Flashback Artist of the Month December 2017

Juan Gabriel is one of the most recognizable names in Latin music, especially for his 500-some-odd music compositions throughout his illustrious career and his flamboyant style, which broke the mold for Latin artists in the 1990s and skyrocketed Gabriel to fame.

Also known as Juanga or "El Divo de Juárez" ("The Diva of Juarez"), Gabriel went on to sell over 100 million records worldwide and produced 19 studio albums from his first "Gracias Por Esperar" ("Thank You For Waiting") to 2016's "Vestido de Etiqueta por Eduardo Magallanes," which reached number one on the Billboard Latin charts.

On August 28, 2016, just a few months after the release of his final album, "Los Dúo, Volume II," Gabriel passed away in his home in Santa Monica, California due to a heart attack while still on tour. He was awarded two posthumous Latin Grammy Awards for the album.

AN EARLY INTEREST IN MUSIC
Juan Gabriel was born on January 7, 1950, in Paracuaro, Michoacan, Mexico and named Alberto Aguilera Valadez, the youngest of ten children. His father died before he was born, and his mother subsequently went to work as a housekeeper in Juarez, Chihuahua. At the age of five, Gabriel went to live in a boarding school — not the happiest of circumstances for a young child.

Gabriel found solace in music and wrote his first song when he was 13 years old. That was the same year that he left the school and began making his living as a carpenter. Soon after, he began singing in local Juarez clubs under the name of Adan Luna.

In 1971, Gabriel secured both a recording contract with RCA Records (now BMG) and a new name to coincide with his move to Mexico City. The new name "Juan Gabriel" was a tribute to both his father and a schoolmaster that had served as inspiration over the years.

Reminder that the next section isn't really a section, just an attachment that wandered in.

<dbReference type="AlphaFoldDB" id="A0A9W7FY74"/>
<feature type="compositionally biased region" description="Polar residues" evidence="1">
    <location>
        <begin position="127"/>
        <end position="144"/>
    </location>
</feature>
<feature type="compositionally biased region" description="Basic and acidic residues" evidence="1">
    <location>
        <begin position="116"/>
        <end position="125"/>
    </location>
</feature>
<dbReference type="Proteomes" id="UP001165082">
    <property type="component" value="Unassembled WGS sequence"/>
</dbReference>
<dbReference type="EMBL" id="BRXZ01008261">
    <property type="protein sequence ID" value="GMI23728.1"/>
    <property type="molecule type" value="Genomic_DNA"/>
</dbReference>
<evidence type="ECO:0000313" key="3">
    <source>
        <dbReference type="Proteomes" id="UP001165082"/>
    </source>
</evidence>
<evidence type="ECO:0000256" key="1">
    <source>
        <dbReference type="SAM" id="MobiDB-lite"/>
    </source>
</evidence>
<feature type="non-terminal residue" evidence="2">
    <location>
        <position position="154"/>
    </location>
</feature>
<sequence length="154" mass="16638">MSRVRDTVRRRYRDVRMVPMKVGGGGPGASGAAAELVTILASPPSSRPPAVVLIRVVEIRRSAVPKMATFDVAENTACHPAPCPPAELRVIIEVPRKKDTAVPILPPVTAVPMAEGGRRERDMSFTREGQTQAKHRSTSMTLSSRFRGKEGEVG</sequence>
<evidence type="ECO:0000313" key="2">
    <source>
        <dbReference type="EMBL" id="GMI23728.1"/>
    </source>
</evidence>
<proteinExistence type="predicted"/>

STARDOM AND A FALLOUT WITH BMG
It was that same year that Gabriel wrote and recorded the first hit of his career, “No Tengo Dinero” ("I Have No Money) and started on the road to stardom.

In the next 15 years, Juan Gabriel’s fame grew as he recorded 15 albums, sold some 20 million records and appeared in films such as "Nobleza Ranchera" and "Lado de Puerto."

All that ended in 1985. In the midst of a bitter dispute with BMG about who owned the copyright to songs that Gabriel had composed, Juan Gabriel refused to record any new material for the ensuing eight years. An agreement was finally reached in 1994 and Gabriel released a new album of modern pop tunes name "Gracias Por Esperar" ("Thanks For Waiting").

Gabriel spent the following years recording albums at a prolific rate and found that his popularity had not waned in the previous years. In 1996, on the 25th anniversary of his recording career, BMG released a retrospective set of CDs titled "25 Anniversarios, Solos, Duetos, y Bersiones Especiales" which contained 25 CDs reflecting the magnitude of his life’s work.

HALL OF FAME AND DEATH
While Gabriel has always been a popular performer, it is his work as a composer that truly stands out. His compositions have been recorded by many other singers and include hits such as “Yo No Se Que Me Paso,” “El Palo,” “Mi Pueblo,” “Te Sigo Amando,” “Asi Tu” and many more. In fact, Gabriel is credited with having penned more than 500 songs, quite a feat for a man untrained in music.

In 1996, Gabriel was inducted into the "Billboard Latin Music Hall of Fame;" the previous year he was named ASCAP’s "Songwriter of the Year." He went on to release several albums between 2000 and his death in 2016, including "Abrazame Muy Fuerte" (2000), "Por Los Siglos" (2001), and "Inocente de Ti" (2003).

Juan Gabriel has never married. He has four children and has stated that they are not adopted and that the mother is his (unnamed) lifelong best friend. He was also known for performing at least one concert a month to benefit various children's homes and founded "Semjase," a home for children in Ciudad Juarez, Mexico.

He died at his home in Santa Monica, California in August of 2016 while still on tour, a musician to the very end.

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Juan Gabriel